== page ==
Shortly before Secretary of State Hillary Clinton testified on the September 11 attack on an American outpost in Benghazi that killed four Americans, the New York Times released an article tying a number of the assailants to the recent attack in Algeria.
It has been nearly four months since the attack that claimed four lives in Libya, and it seems a number of Egyptian jihadists may have gotten to work elsewhere in the interim.
Thirty-eight hostages were killed in the recent attack at a BP energy complex, including at least 3 Americans, according to the Wall Street Journal.
The New York Times writes:
The Egyptians involved in both attacks were killed by Algerian forces during the four-day ordeal that ended in the deaths of at least 38 hostages and 29 kidnappers, the [Algerian] official said. But three of the militants were captured alive, and one of them described the Egyptians’ role in both assaults under interrogation by the Algerian security services, the official said.
But according to the New York Times, the official was more interested in condemning the American-backed “Arab Spring” for growing lawlessness:
…he focused on the chaos unleashed by the recent uprisings throughout the region, leaving large ungoverned areas where extremists can flourish.
“This is the result of the Arab Spring,” said the official said, who spoke on condition of anonymity because investigations into the hostage crisis were still under way. “I hope the Americans are conscious of this.”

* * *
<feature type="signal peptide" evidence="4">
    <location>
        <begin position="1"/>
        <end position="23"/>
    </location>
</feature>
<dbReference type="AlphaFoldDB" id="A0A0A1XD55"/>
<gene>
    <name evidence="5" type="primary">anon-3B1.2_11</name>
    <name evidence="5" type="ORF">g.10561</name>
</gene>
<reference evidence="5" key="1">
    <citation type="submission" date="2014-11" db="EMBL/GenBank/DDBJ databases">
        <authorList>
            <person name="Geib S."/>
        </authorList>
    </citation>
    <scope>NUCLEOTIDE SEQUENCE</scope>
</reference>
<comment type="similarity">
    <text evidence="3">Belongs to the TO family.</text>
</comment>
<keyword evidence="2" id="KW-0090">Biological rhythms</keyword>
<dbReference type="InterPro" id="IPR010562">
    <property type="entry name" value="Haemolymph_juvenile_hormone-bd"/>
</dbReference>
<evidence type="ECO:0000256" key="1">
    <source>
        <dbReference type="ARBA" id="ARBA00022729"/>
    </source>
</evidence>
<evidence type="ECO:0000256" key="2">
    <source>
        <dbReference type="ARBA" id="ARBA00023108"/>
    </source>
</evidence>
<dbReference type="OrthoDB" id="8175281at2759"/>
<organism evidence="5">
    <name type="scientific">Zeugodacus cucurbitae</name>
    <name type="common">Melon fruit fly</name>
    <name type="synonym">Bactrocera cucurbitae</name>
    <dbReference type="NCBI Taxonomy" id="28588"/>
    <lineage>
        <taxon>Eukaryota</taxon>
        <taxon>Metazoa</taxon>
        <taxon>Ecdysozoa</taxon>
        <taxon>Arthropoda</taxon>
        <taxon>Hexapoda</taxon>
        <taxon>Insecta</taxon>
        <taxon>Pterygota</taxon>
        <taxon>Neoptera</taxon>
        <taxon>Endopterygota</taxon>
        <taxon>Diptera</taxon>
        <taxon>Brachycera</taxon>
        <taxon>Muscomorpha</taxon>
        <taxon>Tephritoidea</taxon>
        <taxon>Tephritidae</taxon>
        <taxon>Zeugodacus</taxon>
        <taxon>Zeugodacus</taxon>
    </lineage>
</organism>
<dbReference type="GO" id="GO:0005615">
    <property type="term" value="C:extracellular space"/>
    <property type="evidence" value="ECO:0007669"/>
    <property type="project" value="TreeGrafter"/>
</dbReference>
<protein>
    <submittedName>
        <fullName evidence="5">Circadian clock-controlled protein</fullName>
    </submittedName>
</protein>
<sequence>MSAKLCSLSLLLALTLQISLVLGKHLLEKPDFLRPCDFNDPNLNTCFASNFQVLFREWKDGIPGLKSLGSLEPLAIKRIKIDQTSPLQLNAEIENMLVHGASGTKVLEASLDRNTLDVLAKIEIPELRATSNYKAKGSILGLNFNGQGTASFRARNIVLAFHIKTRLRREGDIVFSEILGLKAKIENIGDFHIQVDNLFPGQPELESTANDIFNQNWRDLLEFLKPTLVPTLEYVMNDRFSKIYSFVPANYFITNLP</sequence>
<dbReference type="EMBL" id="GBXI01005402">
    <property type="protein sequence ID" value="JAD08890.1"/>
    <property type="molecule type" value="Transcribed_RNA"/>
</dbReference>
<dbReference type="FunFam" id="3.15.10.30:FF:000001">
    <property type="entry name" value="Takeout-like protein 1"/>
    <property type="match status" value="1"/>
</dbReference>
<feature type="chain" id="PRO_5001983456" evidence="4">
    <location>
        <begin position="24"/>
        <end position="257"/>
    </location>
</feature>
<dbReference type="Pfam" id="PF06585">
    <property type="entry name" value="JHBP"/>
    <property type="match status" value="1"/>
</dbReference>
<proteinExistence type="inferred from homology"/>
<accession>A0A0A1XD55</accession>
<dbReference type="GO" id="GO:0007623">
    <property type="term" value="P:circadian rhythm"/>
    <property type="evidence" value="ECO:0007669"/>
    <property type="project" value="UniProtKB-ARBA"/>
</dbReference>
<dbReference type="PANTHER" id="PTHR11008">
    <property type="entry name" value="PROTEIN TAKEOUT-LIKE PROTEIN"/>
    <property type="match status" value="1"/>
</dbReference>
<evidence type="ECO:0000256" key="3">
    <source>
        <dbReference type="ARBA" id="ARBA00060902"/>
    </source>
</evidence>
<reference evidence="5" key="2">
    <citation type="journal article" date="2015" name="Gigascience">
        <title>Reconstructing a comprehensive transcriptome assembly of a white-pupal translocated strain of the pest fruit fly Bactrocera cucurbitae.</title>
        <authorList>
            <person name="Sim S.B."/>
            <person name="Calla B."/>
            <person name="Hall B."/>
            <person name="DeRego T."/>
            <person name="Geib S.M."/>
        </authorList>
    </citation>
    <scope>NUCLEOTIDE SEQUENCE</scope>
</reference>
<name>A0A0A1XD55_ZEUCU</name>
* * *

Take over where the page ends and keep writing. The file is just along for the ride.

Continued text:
The New York Times reiterates that it has not been able to independently verify the connection, and that governments that survived the “Arab Spring” have been quick to equate protesters with terrorism.
However, Egyptian security officials have confirmed that at least one longtime militant was involved in the Algeria attack, and the Libya connection is corroborated by the Agence France-Presse.
The Agence France-Presse article begins:
Militants who seized an Algerian gas plant before they were killed in a bloodbath received logistical aid from Islamists in Libya, a well-informed source told AFP on Tuesday
“Logistical support was provided from Libya,” said the source close to hardline Islamist groups in Libya, which has seen a rise in extremism since the fall of Moamer Kadhafi.
The New York Times writes: “If confirmed, the link between two of the most brazen assaults in recent memory would reinforce the transborder character of the jihadist groups now striking across the Sahara.”